Herbal Extracts: What They Are and How To Use Them

Herbal Extracts: What They Are and How To Use Them | Bulk Herb Store Blog | Learn what an "herbal extract" is and how to use each one.

An “herbal extract” is a very concentrated liquid in which a solvent is used to extract the herbal properties out of plant material. The typical solvents used for extracts are alcohol, vinegar, or vegetable glycerin.

Herbal extracts are very simple to make and convenient to take. Instead of having to drink a whole cup of tea, you can take a dropperful or 2 of a highly concentrated dose of an herbal extract. Herbal extracts are very convenient for acute situations that require hourly doses. It’s easier to take a few droppers of medicine hourly than it is to drink 1/2-1 cup of tea hourly, especially if a person is not feeling well.

Choosing a Solvent

As I mentioned earlier, alcohol, vinegar, and vegetable glycerin are used as a solvent in extracting and preserving the properties of the herbs.

Many people refer to all 3 solvents (alcohol, glycerin, vinegar) as being tinctures, but by definition a tincture is made using alcohol. Sometimes people will choose glycerin or vinegar as a substitute, and I’ll explain why in a minute.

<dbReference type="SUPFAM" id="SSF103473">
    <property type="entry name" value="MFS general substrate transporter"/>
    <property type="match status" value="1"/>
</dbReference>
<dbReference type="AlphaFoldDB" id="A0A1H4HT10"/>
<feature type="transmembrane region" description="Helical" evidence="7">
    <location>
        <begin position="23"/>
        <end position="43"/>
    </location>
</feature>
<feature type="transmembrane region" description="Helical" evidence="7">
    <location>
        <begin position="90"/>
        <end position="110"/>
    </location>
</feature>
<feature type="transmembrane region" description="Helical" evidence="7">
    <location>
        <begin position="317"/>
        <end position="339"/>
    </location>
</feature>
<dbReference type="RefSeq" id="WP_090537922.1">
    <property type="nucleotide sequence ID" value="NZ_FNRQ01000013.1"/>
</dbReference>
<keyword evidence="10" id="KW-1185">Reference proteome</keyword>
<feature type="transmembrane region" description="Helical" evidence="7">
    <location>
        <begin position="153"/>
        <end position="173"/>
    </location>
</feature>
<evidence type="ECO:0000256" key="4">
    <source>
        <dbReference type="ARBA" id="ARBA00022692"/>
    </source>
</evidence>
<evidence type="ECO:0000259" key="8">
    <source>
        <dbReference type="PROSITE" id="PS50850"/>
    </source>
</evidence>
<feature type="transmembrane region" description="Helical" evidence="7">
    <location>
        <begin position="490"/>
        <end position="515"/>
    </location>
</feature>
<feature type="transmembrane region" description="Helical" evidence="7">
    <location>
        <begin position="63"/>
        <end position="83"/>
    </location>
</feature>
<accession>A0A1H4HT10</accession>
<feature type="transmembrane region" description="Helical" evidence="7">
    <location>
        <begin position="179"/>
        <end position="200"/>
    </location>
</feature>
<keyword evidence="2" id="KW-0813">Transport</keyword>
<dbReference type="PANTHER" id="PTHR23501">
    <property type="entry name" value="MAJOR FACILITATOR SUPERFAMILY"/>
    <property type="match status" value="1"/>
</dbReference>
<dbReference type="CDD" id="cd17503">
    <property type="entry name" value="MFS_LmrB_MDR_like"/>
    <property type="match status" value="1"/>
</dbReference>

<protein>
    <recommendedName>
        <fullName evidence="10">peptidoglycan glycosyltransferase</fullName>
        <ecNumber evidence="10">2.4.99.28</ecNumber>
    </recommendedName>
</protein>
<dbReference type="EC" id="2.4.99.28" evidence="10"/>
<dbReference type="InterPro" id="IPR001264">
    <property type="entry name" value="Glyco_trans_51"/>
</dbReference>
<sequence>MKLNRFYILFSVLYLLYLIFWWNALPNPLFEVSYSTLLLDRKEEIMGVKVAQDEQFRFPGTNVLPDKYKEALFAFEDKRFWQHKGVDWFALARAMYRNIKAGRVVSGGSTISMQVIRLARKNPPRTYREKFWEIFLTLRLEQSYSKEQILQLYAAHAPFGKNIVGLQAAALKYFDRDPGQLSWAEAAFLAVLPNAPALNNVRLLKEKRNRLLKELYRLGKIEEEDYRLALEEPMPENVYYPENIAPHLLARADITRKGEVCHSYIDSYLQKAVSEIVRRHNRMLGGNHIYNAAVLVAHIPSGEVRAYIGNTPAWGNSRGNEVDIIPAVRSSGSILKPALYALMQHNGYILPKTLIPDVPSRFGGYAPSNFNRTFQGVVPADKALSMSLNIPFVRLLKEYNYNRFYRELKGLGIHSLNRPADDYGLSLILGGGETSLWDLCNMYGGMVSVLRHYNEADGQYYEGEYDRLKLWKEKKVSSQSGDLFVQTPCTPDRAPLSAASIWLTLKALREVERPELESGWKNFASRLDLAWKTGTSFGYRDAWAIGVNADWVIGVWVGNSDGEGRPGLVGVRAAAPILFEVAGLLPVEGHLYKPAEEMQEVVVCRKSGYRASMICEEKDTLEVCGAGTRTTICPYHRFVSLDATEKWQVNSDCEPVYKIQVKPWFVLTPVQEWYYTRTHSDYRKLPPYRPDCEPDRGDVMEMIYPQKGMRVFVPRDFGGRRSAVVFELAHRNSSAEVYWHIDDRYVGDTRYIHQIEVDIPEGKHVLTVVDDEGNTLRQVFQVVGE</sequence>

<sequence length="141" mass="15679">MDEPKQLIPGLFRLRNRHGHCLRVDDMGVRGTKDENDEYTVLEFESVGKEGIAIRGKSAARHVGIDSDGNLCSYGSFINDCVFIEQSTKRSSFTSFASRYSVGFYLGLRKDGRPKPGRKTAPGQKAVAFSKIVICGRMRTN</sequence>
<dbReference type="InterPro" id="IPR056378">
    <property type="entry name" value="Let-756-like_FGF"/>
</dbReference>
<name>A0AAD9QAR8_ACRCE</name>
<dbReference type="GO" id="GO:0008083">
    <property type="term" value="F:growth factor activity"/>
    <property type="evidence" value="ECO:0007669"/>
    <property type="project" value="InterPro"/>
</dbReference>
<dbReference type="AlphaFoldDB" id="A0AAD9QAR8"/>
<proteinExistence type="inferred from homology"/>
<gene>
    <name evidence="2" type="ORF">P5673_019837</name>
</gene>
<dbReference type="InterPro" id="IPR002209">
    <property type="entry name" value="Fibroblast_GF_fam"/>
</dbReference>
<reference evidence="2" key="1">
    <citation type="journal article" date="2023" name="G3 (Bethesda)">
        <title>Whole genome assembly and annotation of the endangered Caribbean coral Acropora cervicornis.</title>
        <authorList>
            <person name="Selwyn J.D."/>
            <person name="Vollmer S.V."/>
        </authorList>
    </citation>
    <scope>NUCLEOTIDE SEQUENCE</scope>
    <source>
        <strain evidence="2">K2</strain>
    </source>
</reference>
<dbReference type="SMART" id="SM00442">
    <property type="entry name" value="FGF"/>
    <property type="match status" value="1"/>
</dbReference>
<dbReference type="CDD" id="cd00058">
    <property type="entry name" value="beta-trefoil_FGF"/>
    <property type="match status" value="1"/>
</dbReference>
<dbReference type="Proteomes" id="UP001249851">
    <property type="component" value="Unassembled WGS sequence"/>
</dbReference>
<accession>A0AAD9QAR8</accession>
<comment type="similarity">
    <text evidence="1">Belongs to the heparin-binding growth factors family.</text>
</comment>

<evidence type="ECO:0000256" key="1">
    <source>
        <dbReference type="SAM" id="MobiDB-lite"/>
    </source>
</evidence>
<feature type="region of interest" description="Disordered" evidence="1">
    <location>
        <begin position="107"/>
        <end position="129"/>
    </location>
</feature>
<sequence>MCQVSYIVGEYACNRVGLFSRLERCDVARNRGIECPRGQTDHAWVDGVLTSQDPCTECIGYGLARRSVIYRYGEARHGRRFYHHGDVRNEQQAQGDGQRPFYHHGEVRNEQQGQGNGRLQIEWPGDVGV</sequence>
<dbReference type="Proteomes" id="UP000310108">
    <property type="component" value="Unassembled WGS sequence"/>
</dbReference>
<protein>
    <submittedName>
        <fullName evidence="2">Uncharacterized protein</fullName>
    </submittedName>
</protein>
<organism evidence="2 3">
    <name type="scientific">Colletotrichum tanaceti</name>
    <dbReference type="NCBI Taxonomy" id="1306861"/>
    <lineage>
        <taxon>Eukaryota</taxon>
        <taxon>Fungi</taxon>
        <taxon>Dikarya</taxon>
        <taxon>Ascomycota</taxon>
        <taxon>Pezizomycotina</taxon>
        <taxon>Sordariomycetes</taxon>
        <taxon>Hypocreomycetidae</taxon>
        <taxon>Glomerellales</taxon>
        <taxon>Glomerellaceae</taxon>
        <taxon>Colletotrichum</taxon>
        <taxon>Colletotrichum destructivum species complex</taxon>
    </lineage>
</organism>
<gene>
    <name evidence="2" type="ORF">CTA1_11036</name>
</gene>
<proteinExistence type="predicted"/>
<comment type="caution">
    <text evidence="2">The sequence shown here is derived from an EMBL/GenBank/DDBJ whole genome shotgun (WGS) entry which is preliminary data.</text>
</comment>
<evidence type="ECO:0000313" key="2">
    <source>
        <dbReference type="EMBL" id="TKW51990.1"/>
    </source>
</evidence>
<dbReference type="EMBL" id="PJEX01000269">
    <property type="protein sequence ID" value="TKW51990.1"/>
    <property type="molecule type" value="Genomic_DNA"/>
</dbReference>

So how do you choose which one to use for your extract?  Let me briefly explain each one.

Tinctures

Alcohol is the most effective menstruum in extracting herbal properties. It’s very potent and does the best job at breaking down hard herbs like bark and berries, though it is used for the other parts of the plants too, like leaves and flowers. Alcohol extracts fats, waxes, resins, most of the alkaloids, and some of the volatile oils from the herb.

When making tinctures, different percentages of alcohol can be used. I’m not going to go into that in today’s post, but we will be highlighting this topic in a later post this month.

For those that are sensitive to alcohol or do not wish to use alcohol, there are a few alternatives.

Read the rest where I’m writing at the Bulk Herb

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DISCLAIMER: I am not a medical professional. This post is for educational purposes only. The information has not been evaluated by the FDA and is not intended to diagnose, treat, cure, or prevent disease. DISCLOSURE: This post may contain affiliate links. In order for me to support this website, my research, and blogging activities, I occasionally may receive monetary compensation for my endorsement and/or links to products or services. However, I only recommend products or services I trust.

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